"Karl Rössel's exhibition "The Third World in the Second World War" was supposed to premier on Sept. 1 in the "Werkstatt der Kulturen," a publicly funded multicultural center in Berlin's heavily Turkish and Arab neighborhood of Neukölln. Outraged by the exhibition's small section on Arab complicity in Nazi crimes, Philippa Ebéné, who runs the center, cancelled the event. Among the facts Ms. Ebéné didn't want the visitors of her center to learn is that the Palestinian wartime leader "was one of the worst and fanatical fascists and anti-Semites," as Mr. Rössel put it to me."

After canceling the exhibition, Ms. Ebéné clumsily tried to counter the impression that she had pre-emptively caved to Arab pressure. As a "non-white" person (her father is Cameroonian), she said, she didn't have to fear Arabs, an explanation that indirectly suggested that ordinary, "white," Germans might have reason to feel less safe speaking truth to Arabs.

Berlin's integration commissioner, Günter Piening, initially seemed to defend her. "We need, in a community like Neukölln, a differentiated presentation of the involvement of the Arabic world in the Second World War," Der Tagesspiegel quoted him as saying. He later said he was misquoted and following media criticism allowed a smaller version of the exhibit to be shown.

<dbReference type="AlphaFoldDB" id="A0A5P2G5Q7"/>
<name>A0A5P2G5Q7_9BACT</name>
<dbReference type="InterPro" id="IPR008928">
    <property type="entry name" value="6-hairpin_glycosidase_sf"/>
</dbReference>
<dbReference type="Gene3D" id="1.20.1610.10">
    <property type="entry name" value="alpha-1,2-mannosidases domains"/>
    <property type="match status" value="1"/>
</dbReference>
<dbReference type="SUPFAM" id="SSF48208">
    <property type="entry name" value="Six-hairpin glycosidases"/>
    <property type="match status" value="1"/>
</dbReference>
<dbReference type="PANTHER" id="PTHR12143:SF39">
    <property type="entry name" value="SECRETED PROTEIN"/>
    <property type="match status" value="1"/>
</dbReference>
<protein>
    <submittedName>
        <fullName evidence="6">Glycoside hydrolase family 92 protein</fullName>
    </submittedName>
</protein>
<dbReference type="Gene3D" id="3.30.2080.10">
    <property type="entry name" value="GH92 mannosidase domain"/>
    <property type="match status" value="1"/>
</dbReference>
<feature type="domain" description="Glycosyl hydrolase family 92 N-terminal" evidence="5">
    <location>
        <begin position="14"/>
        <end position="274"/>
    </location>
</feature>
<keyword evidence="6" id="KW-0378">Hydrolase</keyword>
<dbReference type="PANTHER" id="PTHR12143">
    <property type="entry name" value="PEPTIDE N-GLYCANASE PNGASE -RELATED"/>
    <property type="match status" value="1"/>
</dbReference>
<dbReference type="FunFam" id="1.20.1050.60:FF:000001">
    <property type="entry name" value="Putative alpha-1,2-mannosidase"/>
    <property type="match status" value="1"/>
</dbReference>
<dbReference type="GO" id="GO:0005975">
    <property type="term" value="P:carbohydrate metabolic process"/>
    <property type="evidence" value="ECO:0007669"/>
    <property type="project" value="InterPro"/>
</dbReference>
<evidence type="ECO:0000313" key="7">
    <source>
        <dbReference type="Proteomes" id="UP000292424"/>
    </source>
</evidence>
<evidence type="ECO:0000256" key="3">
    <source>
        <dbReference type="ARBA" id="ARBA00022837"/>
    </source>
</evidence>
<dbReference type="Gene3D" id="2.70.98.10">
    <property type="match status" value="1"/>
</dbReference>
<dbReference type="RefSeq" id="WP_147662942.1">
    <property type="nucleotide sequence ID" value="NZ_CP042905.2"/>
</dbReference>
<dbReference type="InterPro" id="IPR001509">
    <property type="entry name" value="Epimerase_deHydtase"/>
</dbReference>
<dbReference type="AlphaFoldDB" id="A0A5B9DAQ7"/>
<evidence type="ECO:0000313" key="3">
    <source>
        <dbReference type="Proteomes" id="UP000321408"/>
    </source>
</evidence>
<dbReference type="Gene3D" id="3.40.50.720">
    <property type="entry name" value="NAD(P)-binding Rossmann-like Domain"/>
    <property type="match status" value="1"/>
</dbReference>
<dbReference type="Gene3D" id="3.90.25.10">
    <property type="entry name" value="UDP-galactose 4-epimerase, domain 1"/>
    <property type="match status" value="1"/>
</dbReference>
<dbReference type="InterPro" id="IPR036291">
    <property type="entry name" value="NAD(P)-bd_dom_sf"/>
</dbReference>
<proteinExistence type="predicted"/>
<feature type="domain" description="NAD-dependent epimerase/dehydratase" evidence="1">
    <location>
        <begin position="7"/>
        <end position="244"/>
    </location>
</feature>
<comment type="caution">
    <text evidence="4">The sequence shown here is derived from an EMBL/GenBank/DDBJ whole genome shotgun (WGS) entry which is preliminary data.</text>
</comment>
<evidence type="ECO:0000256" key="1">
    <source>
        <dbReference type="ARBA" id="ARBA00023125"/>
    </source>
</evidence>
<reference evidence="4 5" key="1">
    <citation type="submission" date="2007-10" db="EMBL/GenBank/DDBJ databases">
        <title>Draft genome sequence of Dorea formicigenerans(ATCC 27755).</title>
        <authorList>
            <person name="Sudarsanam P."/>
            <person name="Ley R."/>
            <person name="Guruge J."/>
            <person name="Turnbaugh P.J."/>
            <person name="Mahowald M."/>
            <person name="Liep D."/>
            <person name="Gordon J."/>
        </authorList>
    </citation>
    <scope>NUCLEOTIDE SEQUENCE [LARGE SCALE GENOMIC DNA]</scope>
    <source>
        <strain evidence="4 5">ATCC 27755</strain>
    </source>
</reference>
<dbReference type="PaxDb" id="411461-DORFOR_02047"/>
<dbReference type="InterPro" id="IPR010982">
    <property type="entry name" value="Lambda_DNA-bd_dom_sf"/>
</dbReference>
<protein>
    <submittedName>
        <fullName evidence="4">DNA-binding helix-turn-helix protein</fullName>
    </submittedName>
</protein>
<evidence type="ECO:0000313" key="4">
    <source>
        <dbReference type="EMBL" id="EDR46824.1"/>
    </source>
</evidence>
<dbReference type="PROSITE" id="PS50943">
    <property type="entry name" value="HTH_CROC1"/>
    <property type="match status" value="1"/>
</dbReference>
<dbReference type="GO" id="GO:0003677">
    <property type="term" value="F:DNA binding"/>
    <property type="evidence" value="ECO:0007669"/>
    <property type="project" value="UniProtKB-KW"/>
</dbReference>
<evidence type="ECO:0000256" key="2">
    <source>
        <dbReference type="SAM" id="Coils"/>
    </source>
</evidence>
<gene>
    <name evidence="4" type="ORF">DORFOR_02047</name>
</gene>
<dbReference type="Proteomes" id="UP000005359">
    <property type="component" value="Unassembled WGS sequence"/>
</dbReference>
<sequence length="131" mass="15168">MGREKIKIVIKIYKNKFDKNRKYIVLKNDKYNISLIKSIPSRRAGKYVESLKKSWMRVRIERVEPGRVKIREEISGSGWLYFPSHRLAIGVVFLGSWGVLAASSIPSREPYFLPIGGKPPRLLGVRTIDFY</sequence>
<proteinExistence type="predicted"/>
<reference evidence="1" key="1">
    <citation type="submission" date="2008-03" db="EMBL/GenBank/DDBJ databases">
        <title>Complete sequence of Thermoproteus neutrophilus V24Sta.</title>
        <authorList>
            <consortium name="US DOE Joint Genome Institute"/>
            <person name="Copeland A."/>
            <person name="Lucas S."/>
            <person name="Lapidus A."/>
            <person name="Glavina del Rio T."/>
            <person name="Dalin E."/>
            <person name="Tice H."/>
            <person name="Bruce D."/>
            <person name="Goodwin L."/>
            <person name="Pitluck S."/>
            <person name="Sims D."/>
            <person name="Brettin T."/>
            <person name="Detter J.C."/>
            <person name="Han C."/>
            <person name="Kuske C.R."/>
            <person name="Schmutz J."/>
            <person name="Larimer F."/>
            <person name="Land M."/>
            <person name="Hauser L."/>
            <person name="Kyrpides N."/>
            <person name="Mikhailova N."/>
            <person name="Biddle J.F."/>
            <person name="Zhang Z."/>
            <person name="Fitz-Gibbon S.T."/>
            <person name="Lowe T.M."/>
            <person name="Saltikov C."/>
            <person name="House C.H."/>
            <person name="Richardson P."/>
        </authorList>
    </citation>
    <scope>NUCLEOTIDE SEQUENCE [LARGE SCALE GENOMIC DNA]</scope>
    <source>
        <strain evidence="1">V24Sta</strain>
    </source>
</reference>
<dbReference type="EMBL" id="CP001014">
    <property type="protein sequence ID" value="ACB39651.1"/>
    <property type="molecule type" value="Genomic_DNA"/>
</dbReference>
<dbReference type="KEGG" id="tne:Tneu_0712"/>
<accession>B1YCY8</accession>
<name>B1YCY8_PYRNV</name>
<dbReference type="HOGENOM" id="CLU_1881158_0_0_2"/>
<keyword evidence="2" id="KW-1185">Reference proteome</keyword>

"I am not a Mideast expert," Mr. Rössel [the censored Exhibitor] told me [Mr. Schwammenthal], but "I wonder why the people who so one-sidedly regard Israel as the region's main problem never consider how the Mideast conflict would have developed had it not been influenced by fascists, anti-Semites and people who had just returned from their Nazi exile."

Mr. Rössel may not be a "Mideast expert" but he raises much more pertinent questions about the conflict than many of those who claim that title.

Mr. Schwammenthal is an editorial writer for The Wall Street Journal Europe.

The Yellow Badge
Click on the above